I think this is a nice argument [1] and gets to the crux of some things. One of the most interesting is the tradeoff between time preference and explicitness. Without a doubt, if you and your team possess strong and relevant convention and the problem is simple enough then you can win on time by being implicit. Essentially: why write things everyone already knows.

What comes to mind suddenly is a perhaps-useful relation to the styles of two famous mathematicians. I’ll take a little bit of artistic liberty here, but…

Paul Erdös was an itinerant mathematician who traveled the world, crashing on other mathematicians’ couches and writing beautiful, small papers with them. His particular joy was tackling “small” outstanding “problems” in interesting ways (particularly in combinatorics). In other words, he didn’t build theories as much as he cleverly tackled problems people didn’t realize they could already solve. In the small, his work perhaps feels unimportant but over his entire career his techniques were refined by himself and others and built into practices and theories that got the ball moving in areas people where people were stuck.

Alexander Grothendieck was an profound motivator of 20th century mathematics where he worked at his peak over just a couple years embedded in a cabal of French mathematicians who he inspired to rewrite… everything. He compared his approach to other mathematicians with a metaphor of cracking a nut: some mathematicians would find the biggest hammer they had and whack at it hoping to crack the shell and then wresting it open; he sought instead to raise the level of the sea until the water would surround it and soften the shell making it trivial to open gently. He built master theories of category theory and used it to rewrite algebraic geometry, moving the field to a new era of exploration. His theories permeated other branches of mathematics and were both criticized for being “abstract nonsense” and also adopted as being better foundations for work and inspiring new revolutions in many other branches (logic, topology, probability, algebra, all over).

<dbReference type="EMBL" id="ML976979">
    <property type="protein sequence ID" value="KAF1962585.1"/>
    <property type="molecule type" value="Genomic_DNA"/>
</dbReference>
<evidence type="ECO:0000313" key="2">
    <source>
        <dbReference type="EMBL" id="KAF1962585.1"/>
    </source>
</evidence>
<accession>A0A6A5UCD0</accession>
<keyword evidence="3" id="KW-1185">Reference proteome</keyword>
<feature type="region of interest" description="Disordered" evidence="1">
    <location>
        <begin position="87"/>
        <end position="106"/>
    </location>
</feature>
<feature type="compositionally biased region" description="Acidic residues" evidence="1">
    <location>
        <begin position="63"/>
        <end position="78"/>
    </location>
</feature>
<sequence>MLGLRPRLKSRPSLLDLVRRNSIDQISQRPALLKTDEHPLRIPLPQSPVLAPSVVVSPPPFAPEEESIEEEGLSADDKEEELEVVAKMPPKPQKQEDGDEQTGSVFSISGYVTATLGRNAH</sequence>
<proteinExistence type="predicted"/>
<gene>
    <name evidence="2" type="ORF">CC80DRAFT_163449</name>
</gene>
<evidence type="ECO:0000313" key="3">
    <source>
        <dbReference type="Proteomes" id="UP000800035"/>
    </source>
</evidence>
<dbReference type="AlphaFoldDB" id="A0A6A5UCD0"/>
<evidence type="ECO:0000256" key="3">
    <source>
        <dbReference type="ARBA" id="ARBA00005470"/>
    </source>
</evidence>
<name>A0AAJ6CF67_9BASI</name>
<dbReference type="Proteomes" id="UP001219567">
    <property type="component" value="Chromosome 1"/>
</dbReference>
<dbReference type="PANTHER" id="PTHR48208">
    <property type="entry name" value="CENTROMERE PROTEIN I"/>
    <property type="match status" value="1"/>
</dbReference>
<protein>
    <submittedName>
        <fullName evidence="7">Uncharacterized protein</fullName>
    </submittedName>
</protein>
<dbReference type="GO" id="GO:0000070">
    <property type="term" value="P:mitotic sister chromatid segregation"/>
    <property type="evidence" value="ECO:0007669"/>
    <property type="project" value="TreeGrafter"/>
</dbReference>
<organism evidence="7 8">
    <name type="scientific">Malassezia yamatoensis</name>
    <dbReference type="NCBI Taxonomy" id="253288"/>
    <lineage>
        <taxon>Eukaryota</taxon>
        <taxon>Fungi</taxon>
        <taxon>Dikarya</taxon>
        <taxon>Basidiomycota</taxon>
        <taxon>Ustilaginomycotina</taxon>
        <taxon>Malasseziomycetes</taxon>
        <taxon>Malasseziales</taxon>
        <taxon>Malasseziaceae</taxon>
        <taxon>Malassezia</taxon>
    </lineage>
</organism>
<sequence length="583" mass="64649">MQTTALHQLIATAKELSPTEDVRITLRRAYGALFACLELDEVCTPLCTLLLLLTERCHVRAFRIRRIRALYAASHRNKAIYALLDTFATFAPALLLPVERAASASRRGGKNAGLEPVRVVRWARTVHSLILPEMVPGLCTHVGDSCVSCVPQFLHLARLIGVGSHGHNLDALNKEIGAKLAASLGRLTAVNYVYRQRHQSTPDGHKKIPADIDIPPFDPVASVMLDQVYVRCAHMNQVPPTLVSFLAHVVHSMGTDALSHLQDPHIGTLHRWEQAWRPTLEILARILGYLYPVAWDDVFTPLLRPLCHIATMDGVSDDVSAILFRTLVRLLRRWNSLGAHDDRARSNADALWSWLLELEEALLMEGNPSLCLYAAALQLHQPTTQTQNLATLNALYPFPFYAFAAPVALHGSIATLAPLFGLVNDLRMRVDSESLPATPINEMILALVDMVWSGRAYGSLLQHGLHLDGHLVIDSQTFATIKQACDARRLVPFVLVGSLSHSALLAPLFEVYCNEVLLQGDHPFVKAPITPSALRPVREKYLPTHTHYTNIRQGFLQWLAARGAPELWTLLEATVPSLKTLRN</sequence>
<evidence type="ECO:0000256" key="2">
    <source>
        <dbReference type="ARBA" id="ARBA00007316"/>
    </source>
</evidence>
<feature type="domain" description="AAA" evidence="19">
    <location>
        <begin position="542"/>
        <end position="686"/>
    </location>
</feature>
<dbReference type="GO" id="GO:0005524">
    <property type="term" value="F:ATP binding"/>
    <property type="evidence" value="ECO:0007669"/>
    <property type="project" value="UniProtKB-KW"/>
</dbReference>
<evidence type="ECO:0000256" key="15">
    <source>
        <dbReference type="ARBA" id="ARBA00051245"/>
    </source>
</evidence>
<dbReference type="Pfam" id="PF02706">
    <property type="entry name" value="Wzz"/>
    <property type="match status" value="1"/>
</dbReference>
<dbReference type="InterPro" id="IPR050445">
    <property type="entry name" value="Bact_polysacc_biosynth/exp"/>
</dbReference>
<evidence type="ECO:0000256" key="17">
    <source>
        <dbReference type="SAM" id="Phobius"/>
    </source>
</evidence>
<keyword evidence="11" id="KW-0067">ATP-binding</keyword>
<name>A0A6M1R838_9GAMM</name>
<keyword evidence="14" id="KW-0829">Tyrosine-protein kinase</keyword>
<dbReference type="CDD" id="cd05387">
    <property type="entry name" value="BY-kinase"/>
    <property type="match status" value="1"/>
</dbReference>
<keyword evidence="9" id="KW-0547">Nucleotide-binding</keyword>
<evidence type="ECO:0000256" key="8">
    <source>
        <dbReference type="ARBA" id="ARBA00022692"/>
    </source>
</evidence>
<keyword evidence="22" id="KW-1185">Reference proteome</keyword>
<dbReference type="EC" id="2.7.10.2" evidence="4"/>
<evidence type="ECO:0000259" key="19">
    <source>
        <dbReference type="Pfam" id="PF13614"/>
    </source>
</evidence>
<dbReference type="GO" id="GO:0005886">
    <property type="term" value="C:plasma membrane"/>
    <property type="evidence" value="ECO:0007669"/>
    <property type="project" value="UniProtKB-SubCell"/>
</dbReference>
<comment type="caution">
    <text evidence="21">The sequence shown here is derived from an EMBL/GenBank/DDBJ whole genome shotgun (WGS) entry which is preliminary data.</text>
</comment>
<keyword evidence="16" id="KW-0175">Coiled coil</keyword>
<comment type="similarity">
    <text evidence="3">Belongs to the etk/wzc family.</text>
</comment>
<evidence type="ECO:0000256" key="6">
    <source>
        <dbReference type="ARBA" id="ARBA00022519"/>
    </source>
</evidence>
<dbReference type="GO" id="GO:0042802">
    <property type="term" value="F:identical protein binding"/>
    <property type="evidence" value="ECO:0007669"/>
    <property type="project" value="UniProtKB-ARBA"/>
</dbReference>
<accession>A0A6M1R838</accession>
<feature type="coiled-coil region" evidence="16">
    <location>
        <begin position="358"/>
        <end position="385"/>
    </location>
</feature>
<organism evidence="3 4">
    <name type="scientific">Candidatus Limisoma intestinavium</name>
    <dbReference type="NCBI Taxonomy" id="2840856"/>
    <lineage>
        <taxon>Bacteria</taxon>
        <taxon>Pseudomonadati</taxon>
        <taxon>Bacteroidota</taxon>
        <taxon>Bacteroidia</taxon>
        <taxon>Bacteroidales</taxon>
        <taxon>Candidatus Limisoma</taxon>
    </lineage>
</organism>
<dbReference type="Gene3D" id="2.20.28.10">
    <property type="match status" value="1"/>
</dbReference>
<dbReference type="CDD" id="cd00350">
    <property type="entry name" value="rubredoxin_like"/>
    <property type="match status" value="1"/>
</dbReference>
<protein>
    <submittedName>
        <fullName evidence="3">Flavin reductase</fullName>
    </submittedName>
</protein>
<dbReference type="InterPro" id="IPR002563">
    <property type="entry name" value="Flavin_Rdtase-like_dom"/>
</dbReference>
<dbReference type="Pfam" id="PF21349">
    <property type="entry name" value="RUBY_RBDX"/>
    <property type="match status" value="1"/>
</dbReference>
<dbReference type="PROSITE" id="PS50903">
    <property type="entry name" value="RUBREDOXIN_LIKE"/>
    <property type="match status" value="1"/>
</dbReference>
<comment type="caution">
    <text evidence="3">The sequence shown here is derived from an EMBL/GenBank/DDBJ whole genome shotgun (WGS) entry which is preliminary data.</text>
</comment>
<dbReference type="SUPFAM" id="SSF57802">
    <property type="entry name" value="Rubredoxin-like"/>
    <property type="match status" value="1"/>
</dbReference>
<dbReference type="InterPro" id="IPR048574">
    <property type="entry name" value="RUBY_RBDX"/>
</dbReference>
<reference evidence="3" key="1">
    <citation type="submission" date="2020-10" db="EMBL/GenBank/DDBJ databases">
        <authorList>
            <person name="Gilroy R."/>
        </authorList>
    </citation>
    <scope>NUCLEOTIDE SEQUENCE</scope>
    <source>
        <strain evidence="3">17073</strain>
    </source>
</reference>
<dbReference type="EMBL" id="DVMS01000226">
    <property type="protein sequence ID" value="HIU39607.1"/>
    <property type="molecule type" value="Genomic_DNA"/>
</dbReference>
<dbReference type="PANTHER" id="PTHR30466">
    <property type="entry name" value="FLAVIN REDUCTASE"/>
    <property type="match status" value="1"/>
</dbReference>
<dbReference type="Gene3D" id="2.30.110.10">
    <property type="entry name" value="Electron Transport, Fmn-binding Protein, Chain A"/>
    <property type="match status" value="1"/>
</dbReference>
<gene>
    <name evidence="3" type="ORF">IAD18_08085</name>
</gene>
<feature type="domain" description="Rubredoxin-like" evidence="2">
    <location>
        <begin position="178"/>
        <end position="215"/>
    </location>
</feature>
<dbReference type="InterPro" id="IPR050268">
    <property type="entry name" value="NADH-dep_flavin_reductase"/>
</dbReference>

Both are considered wildly successful and vital forces for mathematical development, but both also approached the different sorts of problems with very different techniques.

Erdös could solve 30 small problems before Grothendieck got out of bed all while illustrating a great space of opportunity that people couldn’t see. His leadership was implicit. Grothendieck would then step in and eliminate the reasons we even believed those 30 problems were problems in the first place and connect Erdös’ implicit vision to every other branch of mathematics as the obvious, if abstract, bedrock. He explicitly sought to improve the tools all mathematicians use. Erdös worked alone and in very small collaborations and is known as prolific in many fields. Grothendieck commanded a following that publicly revolutionized one field and laid the bedrock for 30 other revolutions elsewhere.

So which sounds more like the problem solving you do? Most likely none of us are as influential as either of these examples, but I can sketch out a continuum between their approaches. What kinds of problem solving would work best for the kinds of outcomes you are seeking?

[1] although I caution the reader around some of the discussion of monoids which is slightly but not materially wrong

Finally a sober (i.e. non-ideological) take on the static vs dynamic discussion! Came here to post this because Jean-Louis Giordano (who I’ve never heard of until this article) expresses love for both Haskell and Clojure in a much more technically-sophisticated language than I can :)